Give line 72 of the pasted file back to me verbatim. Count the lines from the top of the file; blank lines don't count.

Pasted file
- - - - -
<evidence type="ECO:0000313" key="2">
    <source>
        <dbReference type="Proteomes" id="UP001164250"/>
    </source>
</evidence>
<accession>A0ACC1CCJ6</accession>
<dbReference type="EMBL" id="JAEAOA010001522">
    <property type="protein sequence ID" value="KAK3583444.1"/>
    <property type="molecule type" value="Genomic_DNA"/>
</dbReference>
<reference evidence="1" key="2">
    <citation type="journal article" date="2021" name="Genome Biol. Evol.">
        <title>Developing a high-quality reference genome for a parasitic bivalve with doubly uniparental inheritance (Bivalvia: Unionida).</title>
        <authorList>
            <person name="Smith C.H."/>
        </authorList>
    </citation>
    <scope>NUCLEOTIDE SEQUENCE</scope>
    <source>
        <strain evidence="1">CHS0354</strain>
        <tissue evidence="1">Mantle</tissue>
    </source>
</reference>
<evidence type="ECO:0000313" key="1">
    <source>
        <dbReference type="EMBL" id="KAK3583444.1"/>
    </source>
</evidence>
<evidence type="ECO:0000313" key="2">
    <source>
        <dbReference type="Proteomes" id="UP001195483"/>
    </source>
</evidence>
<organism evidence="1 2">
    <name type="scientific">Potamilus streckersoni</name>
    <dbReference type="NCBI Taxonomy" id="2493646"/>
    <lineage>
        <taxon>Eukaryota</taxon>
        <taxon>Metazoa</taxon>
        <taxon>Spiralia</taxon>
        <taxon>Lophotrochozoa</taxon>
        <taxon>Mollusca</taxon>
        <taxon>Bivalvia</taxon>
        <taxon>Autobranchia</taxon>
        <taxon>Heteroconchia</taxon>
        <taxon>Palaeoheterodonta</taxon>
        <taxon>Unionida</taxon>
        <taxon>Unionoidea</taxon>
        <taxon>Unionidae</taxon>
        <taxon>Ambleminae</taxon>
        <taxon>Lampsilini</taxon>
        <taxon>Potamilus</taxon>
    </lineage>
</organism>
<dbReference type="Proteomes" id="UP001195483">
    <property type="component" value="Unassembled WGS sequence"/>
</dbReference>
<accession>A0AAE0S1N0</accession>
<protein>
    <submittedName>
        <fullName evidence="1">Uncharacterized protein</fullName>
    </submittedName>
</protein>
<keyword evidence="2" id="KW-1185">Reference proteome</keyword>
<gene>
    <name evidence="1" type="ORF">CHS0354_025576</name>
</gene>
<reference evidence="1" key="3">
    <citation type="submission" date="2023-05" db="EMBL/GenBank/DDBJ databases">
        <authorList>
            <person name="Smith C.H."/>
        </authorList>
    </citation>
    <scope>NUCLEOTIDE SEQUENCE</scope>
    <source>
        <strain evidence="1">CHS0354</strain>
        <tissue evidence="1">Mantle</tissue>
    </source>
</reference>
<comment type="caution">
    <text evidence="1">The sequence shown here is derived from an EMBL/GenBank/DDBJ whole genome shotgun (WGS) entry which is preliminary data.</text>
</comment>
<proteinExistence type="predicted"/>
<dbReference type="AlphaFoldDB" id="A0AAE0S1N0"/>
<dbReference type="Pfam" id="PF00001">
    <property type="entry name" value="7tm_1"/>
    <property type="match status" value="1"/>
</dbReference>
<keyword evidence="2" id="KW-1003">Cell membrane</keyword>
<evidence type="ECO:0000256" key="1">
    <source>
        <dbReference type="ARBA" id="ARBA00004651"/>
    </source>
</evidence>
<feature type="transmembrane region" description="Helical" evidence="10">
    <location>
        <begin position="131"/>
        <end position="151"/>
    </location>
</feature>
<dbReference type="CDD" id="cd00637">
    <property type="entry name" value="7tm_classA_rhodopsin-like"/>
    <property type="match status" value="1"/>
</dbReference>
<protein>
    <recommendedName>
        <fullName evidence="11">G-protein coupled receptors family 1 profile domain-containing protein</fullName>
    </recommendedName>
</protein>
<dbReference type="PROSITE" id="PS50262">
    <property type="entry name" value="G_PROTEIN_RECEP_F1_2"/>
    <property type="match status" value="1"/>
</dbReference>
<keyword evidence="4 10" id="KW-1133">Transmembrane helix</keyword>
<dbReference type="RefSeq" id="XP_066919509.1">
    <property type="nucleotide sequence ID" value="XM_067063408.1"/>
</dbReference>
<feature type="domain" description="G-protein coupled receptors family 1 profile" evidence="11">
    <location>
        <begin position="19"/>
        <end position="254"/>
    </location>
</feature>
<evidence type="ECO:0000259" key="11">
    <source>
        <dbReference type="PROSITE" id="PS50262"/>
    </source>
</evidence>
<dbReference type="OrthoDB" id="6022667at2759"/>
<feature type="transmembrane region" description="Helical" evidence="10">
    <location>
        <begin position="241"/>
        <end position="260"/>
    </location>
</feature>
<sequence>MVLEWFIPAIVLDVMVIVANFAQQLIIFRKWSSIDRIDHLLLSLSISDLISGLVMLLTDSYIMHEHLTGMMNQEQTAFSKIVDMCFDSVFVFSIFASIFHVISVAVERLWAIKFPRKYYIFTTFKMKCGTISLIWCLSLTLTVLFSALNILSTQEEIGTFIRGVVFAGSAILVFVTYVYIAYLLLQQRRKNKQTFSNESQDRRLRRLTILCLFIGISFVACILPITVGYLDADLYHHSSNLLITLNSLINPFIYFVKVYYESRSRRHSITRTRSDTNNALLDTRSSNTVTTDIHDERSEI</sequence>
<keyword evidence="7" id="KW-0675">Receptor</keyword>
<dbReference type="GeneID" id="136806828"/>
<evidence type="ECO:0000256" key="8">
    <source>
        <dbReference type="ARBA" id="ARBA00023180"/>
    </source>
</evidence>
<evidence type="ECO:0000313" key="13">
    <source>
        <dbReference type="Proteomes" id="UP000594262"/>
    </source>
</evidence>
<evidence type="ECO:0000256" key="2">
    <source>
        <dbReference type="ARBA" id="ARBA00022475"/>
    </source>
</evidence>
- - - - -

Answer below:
        </authorList>